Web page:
News / Arts & Entertainment

Humans Battle Ferocious Aliens in 'Predators'

Noland (Laurence Fishburne) right, and Royce (Adrien Brody) reveals some of the secrets of living on an alien world -- amidst alien Predators
Noland (Laurence Fishburne) right, and Royce (Adrien Brody) reveals some of the secrets of living on an alien world -- amidst alien Predators

Multimedia

Audio

Hollywood's current wave of nostalgia for the 1980's continues with the new version of a science fiction-action favorite from that decade. It's humans vs. the ferocious aliens all over again in Predators.



The American soldier-of-fortune looks down the gun barrel of the Israeli sniper; the racist convict faces off against an African revolutionary commander; a Russian veteran of the Chechnya conflict warily backs up a South American drug cartel enforcer while, from the shadows, a Japanese Yakuza gangster analyzes the disparate group. They all arrive the same way: unconscious as they plummet from the sky and awakening just in time to open parachutes and land in a dense jungle where it soon becomes apparent that someone …or some thing …is after them:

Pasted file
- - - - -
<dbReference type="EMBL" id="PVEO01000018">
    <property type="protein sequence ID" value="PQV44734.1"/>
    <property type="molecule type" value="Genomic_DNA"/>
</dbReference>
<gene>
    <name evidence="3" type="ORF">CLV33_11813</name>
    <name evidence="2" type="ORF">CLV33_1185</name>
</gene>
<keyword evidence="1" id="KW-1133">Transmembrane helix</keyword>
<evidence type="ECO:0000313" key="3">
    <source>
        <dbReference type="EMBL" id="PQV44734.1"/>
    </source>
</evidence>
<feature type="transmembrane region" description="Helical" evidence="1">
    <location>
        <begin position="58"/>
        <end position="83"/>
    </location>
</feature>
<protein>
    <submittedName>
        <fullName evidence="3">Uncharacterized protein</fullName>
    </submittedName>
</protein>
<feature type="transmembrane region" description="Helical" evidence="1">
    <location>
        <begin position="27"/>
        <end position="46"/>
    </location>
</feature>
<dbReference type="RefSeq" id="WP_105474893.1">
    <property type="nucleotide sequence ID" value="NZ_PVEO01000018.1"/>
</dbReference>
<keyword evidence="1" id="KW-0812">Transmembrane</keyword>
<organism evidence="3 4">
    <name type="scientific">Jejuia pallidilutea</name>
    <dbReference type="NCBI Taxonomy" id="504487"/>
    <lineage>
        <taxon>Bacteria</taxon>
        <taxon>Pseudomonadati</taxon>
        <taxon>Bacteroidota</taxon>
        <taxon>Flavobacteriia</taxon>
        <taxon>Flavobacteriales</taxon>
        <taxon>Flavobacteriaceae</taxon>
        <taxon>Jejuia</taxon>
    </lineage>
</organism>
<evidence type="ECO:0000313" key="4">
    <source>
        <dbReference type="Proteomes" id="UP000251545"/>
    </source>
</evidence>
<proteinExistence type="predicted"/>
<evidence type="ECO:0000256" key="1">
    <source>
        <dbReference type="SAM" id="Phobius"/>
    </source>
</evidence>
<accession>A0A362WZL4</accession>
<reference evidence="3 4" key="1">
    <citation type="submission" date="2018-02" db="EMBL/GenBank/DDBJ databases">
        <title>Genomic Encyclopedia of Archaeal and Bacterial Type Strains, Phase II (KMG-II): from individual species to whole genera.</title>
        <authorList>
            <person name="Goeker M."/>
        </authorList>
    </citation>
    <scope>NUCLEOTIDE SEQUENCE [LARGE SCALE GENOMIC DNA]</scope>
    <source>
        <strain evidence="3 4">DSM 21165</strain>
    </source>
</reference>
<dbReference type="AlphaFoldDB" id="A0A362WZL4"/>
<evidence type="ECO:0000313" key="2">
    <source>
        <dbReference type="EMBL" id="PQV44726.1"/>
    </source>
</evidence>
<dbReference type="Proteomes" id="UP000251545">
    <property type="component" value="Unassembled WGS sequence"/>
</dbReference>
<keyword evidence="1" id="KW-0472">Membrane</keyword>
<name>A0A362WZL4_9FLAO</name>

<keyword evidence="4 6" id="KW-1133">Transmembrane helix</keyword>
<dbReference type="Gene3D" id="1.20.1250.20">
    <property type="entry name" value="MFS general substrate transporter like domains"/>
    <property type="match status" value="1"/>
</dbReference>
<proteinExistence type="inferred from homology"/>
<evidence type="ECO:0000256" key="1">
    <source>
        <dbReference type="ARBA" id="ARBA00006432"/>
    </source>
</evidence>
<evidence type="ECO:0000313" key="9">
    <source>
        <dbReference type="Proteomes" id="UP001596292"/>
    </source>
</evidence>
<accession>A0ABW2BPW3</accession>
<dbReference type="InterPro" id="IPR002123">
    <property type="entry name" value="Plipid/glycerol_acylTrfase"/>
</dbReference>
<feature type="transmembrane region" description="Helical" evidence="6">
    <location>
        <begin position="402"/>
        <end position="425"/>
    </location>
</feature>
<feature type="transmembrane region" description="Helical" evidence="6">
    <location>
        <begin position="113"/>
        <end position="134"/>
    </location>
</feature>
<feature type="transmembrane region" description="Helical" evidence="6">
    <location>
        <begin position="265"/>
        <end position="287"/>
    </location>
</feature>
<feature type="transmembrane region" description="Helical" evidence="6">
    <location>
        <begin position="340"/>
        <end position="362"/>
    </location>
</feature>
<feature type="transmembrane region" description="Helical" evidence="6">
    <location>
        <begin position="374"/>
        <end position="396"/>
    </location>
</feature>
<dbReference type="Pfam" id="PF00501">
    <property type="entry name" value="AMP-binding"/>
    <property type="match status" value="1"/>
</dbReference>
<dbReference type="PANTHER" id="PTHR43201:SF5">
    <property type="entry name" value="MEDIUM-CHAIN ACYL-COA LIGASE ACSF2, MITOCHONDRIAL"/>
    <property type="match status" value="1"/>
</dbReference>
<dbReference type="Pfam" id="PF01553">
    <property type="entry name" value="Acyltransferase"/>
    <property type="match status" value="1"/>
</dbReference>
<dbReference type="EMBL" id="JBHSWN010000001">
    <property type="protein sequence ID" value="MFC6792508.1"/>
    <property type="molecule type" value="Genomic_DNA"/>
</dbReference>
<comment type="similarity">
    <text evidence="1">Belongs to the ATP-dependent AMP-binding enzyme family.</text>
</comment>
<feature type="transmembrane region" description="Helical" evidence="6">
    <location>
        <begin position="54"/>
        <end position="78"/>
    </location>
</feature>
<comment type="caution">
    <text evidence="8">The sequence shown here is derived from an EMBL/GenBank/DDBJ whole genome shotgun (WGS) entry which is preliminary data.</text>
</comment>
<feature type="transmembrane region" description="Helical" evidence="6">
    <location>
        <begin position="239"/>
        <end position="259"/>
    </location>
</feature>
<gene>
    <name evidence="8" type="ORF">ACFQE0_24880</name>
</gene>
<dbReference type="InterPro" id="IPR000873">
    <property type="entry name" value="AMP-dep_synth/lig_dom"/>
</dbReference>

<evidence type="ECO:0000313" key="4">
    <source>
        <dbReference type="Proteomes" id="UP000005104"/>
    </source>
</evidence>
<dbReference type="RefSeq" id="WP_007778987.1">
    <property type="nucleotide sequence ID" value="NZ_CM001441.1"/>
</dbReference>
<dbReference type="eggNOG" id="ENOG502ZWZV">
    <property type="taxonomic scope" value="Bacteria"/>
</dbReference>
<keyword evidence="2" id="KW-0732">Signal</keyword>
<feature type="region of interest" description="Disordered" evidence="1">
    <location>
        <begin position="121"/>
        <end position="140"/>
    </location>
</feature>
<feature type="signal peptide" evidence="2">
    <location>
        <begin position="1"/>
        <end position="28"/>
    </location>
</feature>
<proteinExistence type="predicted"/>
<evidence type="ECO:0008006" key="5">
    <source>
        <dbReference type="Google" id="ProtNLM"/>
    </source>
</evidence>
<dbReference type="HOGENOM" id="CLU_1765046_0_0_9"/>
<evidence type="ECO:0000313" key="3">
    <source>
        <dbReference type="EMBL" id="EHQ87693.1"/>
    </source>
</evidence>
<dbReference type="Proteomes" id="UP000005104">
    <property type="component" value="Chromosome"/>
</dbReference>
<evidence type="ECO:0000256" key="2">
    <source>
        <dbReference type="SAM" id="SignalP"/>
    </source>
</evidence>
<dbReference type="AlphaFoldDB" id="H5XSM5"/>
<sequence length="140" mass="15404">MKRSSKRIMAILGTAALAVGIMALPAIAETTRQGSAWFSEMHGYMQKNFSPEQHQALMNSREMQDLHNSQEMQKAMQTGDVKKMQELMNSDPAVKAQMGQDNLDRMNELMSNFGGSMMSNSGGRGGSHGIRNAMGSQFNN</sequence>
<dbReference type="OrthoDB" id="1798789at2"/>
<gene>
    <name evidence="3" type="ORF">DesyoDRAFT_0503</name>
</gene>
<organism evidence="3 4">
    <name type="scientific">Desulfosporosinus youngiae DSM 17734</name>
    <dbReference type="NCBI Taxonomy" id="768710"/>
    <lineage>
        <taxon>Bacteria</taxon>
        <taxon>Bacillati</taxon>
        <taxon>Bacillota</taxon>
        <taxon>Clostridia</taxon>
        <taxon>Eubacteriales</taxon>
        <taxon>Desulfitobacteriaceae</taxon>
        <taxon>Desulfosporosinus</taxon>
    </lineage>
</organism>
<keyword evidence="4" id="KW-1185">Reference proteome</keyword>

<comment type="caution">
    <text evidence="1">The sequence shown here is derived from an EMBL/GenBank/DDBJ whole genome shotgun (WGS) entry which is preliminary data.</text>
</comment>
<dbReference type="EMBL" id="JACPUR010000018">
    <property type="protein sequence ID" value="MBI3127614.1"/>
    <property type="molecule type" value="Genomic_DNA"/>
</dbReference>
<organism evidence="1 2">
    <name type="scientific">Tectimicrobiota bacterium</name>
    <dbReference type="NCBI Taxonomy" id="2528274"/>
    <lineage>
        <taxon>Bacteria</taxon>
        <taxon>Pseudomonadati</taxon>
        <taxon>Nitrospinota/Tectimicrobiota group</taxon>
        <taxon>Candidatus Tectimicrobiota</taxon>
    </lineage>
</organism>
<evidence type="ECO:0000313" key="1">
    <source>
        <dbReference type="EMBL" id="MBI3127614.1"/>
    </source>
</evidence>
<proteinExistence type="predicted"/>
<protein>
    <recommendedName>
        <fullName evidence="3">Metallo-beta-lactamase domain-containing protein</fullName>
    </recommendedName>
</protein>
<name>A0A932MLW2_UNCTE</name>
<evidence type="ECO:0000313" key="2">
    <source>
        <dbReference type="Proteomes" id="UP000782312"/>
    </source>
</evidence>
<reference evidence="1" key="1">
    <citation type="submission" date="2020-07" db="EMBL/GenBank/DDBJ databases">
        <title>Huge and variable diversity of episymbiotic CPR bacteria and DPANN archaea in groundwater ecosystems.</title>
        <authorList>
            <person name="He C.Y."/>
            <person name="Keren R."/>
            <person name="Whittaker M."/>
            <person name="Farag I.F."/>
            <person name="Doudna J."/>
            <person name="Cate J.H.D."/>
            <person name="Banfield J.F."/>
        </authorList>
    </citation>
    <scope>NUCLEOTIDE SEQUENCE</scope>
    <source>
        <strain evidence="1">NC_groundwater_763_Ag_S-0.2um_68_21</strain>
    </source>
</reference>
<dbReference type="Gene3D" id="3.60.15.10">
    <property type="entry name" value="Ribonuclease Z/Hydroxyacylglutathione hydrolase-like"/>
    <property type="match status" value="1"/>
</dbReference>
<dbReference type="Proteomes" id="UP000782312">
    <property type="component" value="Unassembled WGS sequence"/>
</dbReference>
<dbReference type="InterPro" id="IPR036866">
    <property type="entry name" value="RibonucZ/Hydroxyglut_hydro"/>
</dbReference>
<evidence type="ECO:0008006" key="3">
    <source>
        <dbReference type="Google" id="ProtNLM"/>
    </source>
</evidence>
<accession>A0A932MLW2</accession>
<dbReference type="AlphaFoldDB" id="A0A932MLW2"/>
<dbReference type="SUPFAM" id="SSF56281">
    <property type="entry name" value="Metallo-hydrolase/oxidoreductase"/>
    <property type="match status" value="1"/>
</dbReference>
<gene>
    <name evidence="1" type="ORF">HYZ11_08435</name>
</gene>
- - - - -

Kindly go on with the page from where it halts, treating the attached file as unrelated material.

"We're being hunted. This planet is a game preserve …and we are the game."

The chase is on as the humans eventually learn that their adversaries are deadly warrior alien creatures that any fan of 1980's movies will recognize as "Predators." Adrien Brody stars as the combat-hardened mercenary and the Oscar-winning actor fondly recalls the 1987 film that starred Arnold Schwarzenegger.

Royce (Adrien Brody) and Isabelle (Alice Braga) take aim during their desperate battle against alien Predators